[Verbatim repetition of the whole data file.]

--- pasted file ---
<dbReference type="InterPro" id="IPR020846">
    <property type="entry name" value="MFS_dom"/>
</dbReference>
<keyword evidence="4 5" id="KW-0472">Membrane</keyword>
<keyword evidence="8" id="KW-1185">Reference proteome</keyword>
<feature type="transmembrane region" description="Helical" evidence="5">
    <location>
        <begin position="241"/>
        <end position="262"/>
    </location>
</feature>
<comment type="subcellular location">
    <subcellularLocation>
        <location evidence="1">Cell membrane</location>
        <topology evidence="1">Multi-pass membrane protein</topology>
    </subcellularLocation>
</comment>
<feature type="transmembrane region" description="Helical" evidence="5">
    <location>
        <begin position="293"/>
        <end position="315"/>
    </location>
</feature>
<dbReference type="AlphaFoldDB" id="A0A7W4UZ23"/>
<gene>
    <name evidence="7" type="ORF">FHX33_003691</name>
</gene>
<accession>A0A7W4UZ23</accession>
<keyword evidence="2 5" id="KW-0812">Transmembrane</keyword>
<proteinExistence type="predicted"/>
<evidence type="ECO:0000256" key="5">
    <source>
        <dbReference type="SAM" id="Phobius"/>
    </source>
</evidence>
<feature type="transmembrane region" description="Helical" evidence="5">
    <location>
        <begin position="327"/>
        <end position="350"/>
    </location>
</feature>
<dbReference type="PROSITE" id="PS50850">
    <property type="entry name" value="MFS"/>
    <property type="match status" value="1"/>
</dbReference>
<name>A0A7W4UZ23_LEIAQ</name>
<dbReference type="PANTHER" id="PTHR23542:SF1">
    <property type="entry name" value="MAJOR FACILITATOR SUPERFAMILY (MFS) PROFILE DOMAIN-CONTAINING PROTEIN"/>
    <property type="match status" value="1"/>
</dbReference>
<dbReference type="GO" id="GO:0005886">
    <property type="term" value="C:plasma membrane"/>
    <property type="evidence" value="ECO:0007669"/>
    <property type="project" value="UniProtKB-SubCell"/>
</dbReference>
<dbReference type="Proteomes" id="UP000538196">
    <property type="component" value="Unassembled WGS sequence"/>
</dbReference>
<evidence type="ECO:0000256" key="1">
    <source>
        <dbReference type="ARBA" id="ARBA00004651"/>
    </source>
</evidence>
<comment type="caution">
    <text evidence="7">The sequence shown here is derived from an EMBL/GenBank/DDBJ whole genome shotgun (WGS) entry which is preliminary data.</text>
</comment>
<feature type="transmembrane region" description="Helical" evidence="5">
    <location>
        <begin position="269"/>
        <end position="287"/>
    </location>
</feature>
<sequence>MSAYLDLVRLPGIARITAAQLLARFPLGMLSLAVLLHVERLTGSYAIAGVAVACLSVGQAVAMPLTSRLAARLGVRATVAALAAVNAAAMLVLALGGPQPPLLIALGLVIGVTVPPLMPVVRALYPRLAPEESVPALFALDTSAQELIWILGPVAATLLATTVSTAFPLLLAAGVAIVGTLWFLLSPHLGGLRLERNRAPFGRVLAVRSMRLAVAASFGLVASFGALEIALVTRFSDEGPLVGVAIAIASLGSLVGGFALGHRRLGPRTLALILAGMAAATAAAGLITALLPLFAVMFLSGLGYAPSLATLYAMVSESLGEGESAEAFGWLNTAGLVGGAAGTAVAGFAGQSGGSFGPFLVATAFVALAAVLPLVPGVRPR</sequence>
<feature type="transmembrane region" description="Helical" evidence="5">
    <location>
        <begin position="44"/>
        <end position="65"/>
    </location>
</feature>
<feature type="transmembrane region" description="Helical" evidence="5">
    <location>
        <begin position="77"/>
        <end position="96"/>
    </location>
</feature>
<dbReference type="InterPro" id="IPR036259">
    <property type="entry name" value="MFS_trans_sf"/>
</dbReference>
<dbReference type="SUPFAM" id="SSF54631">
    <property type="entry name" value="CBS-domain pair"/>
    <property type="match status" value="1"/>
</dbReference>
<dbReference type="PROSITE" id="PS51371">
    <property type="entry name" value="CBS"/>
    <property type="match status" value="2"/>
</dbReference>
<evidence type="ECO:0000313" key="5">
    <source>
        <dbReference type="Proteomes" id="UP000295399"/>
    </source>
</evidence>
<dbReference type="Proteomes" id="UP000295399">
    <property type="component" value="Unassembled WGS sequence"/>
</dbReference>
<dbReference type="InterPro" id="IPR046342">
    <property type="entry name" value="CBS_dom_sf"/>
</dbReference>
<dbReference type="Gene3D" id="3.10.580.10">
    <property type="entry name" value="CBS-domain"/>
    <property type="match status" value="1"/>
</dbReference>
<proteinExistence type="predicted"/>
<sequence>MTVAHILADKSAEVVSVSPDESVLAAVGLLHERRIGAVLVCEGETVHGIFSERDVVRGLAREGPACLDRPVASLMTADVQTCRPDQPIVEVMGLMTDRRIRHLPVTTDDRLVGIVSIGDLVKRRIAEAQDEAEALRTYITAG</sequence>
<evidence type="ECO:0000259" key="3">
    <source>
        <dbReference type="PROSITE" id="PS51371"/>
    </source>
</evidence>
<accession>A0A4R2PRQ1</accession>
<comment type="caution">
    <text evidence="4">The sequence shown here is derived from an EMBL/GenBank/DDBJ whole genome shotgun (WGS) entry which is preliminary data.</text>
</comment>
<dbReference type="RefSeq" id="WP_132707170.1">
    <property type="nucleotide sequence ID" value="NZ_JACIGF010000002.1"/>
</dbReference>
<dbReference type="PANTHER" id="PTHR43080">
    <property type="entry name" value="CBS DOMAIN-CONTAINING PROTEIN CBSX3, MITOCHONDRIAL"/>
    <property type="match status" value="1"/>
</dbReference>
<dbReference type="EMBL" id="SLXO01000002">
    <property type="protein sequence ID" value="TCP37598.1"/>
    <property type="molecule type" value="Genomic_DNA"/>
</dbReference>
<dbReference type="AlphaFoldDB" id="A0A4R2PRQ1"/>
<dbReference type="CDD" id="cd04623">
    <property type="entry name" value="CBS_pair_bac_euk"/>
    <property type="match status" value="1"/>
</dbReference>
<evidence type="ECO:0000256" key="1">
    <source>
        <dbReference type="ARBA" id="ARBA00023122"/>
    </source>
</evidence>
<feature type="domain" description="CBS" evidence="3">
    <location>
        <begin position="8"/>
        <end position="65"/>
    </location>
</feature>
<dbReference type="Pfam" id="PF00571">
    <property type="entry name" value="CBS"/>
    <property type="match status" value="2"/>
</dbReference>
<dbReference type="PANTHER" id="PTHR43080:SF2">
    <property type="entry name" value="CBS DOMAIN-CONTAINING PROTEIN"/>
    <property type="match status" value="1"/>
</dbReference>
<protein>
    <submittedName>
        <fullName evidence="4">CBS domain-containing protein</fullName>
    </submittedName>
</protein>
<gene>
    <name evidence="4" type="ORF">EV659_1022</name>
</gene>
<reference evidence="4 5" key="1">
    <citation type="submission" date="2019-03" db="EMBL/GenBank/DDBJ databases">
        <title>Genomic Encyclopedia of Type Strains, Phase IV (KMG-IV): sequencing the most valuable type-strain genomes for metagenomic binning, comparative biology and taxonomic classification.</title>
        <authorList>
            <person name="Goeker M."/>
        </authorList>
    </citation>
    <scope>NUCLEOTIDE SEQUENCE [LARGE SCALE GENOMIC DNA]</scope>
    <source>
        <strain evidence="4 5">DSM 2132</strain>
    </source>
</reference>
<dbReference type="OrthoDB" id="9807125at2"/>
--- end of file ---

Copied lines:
<dbReference type="InterPro" id="IPR020846">
    <property type="entry name" value="MFS_dom"/>
</dbReference>
<keyword evidence="4 5" id="KW-0472">Membrane</keyword>
<keyword evidence="8" id="KW-1185">Reference proteome</keyword>
<feature type="transmembrane region" description="Helical" evidence="5">
    <location>
        <begin position="241"/>
        <end position="262"/>
    </location>
</feature>
<comment type="subcellular location">
    <subcellularLocation>
        <location evidence="1">Cell membrane</location>
        <topology evidence="1">Multi-pass membrane protein</topology>
    </subcellularLocation>
</comment>
<feature type="transmembrane region" description="Helical" evidence="5">
    <location>
        <begin position="293"/>
        <end position="315"/>
    </location>
</feature>
<dbReference type="AlphaFoldDB" id="A0A7W4UZ23"/>
<gene>
    <name evidence="7" type="ORF">FHX33_003691</name>
</gene>
<accession>A0A7W4UZ23</accession>
<keyword evidence="2 5" id="KW-0812">Transmembrane</keyword>
<proteinExistence type="predicted"/>
<evidence type="ECO:0000256" key="5">
    <source>
        <dbReference type="SAM" id="Phobius"/>
    </source>
</evidence>
<feature type="transmembrane region" description="Helical" evidence="5">
    <location>
        <begin position="327"/>
        <end position="350"/>
    </location>
</feature>
<dbReference type="PROSITE" id="PS50850">
    <property type="entry name" value="MFS"/>
    <property type="match status" value="1"/>
</dbReference>
<name>A0A7W4UZ23_LEIAQ</name>
<dbReference type="PANTHER" id="PTHR23542:SF1">
    <property type="entry name" value="MAJOR FACILITATOR SUPERFAMILY (MFS) PROFILE DOMAIN-CONTAINING PROTEIN"/>
    <property type="match status" value="1"/>
</dbReference>
<dbReference type="GO" id="GO:0005886">
    <property type="term" value="C:plasma membrane"/>
    <property type="evidence" value="ECO:0007669"/>
    <property type="project" value="UniProtKB-SubCell"/>
</dbReference>
<dbReference type="Proteomes" id="UP000538196">
    <property type="component" value="Unassembled WGS sequence"/>
</dbReference>
<evidence type="ECO:0000256" key="1">
    <source>
        <dbReference type="ARBA" id="ARBA00004651"/>
    </source>
</evidence>
<comment type="caution">
    <text evidence="7">The sequence shown here is derived from an EMBL/GenBank/DDBJ whole genome shotgun (WGS) entry which is preliminary data.</text>
</comment>
<feature type="transmembrane region" description="Helical" evidence="5">
    <location>
        <begin position="269"/>
        <end position="287"/>
    </location>
</feature>
<sequence>MSAYLDLVRLPGIARITAAQLLARFPLGMLSLAVLLHVERLTGSYAIAGVAVACLSVGQAVAMPLTSRLAARLGVRATVAALAAVNAAAMLVLALGGPQPPLLIALGLVIGVTVPPLMPVVRALYPRLAPEESVPALFALDTSAQELIWILGPVAATLLATTVSTAFPLLLAAGVAIVGTLWFLLSPHLGGLRLERNRAPFGRVLAVRSMRLAVAASFGLVASFGALEIALVTRFSDEGPLVGVAIAIASLGSLVGGFALGHRRLGPRTLALILAGMAAATAAAGLITALLPLFAVMFLSGLGYAPSLATLYAMVSESLGEGESAEAFGWLNTAGLVGGAAGTAVAGFAGQSGGSFGPFLVATAFVALAAVLPLVPGVRPR</sequence>
<feature type="transmembrane region" description="Helical" evidence="5">
    <location>
        <begin position="44"/>
        <end position="65"/>
    </location>
</feature>
<feature type="transmembrane region" description="Helical" evidence="5">
    <location>
        <begin position="77"/>
        <end position="96"/>
    </location>
</feature>
<dbReference type="InterPro" id="IPR036259">
    <property type="entry name" value="MFS_trans_sf"/>
</dbReference>
<dbReference type="SUPFAM" id="SSF54631">
    <property type="entry name" value="CBS-domain pair"/>
    <property type="match status" value="1"/>
</dbReference>
<dbReference type="PROSITE" id="PS51371">
    <property type="entry name" value="CBS"/>
    <property type="match status" value="2"/>
</dbReference>
<evidence type="ECO:0000313" key="5">
    <source>
        <dbReference type="Proteomes" id="UP000295399"/>
    </source>
</evidence>
<dbReference type="Proteomes" id="UP000295399">
    <property type="component" value="Unassembled WGS sequence"/>
</dbReference>
<dbReference type="InterPro" id="IPR046342">
    <property type="entry name" value="CBS_dom_sf"/>
</dbReference>
<dbReference type="Gene3D" id="3.10.580.10">
    <property type="entry name" value="CBS-domain"/>
    <property type="match status" value="1"/>
</dbReference>
<proteinExistence type="predicted"/>
<sequence>MTVAHILADKSAEVVSVSPDESVLAAVGLLHERRIGAVLVCEGETVHGIFSERDVVRGLAREGPACLDRPVASLMTADVQTCRPDQPIVEVMGLMTDRRIRHLPVTTDDRLVGIVSIGDLVKRRIAEAQDEAEALRTYITAG</sequence>
<evidence type="ECO:0000259" key="3">
    <source>
        <dbReference type="PROSITE" id="PS51371"/>
    </source>
</evidence>
<accession>A0A4R2PRQ1</accession>
<comment type="caution">
    <text evidence="4">The sequence shown here is derived from an EMBL/GenBank/DDBJ whole genome shotgun (WGS) entry which is preliminary data.</text>
</comment>
<dbReference type="RefSeq" id="WP_132707170.1">
    <property type="nucleotide sequence ID" value="NZ_JACIGF010000002.1"/>
</dbReference>
<dbReference type="PANTHER" id="PTHR43080">
    <property type="entry name" value="CBS DOMAIN-CONTAINING PROTEIN CBSX3, MITOCHONDRIAL"/>
    <property type="match status" value="1"/>
</dbReference>
<dbReference type="EMBL" id="SLXO01000002">
    <property type="protein sequence ID" value="TCP37598.1"/>
    <property type="molecule type" value="Genomic_DNA"/>
</dbReference>
<dbReference type="AlphaFoldDB" id="A0A4R2PRQ1"/>
<dbReference type="CDD" id="cd04623">
    <property type="entry name" value="CBS_pair_bac_euk"/>
    <property type="match status" value="1"/>
</dbReference>
<evidence type="ECO:0000256" key="1">
    <source>
        <dbReference type="ARBA" id="ARBA00023122"/>
    </source>
</evidence>
<feature type="domain" description="CBS" evidence="3">
    <location>
        <begin position="8"/>
        <end position="65"/>
    </location>
</feature>
<dbReference type="Pfam" id="PF00571">
    <property type="entry name" value="CBS"/>
    <property type="match status" value="2"/>
</dbReference>
<dbReference type="PANTHER" id="PTHR43080:SF2">
    <property type="entry name" value="CBS DOMAIN-CONTAINING PROTEIN"/>
    <property type="match status" value="1"/>
</dbReference>
<protein>
    <submittedName>
        <fullName evidence="4">CBS domain-containing protein</fullName>
    </submittedName>
</protein>
<gene>
    <name evidence="4" type="ORF">EV659_1022</name>
</gene>
<reference evidence="4 5" key="1">
    <citation type="submission" date="2019-03" db="EMBL/GenBank/DDBJ databases">
        <title>Genomic Encyclopedia of Type Strains, Phase IV (KMG-IV): sequencing the most valuable type-strain genomes for metagenomic binning, comparative biology and taxonomic classification.</title>
        <authorList>
            <person name="Goeker M."/>
        </authorList>
    </citation>
    <scope>NUCLEOTIDE SEQUENCE [LARGE SCALE GENOMIC DNA]</scope>
    <source>
        <strain evidence="4 5">DSM 2132</strain>
    </source>
</reference>
<dbReference type="OrthoDB" id="9807125at2"/>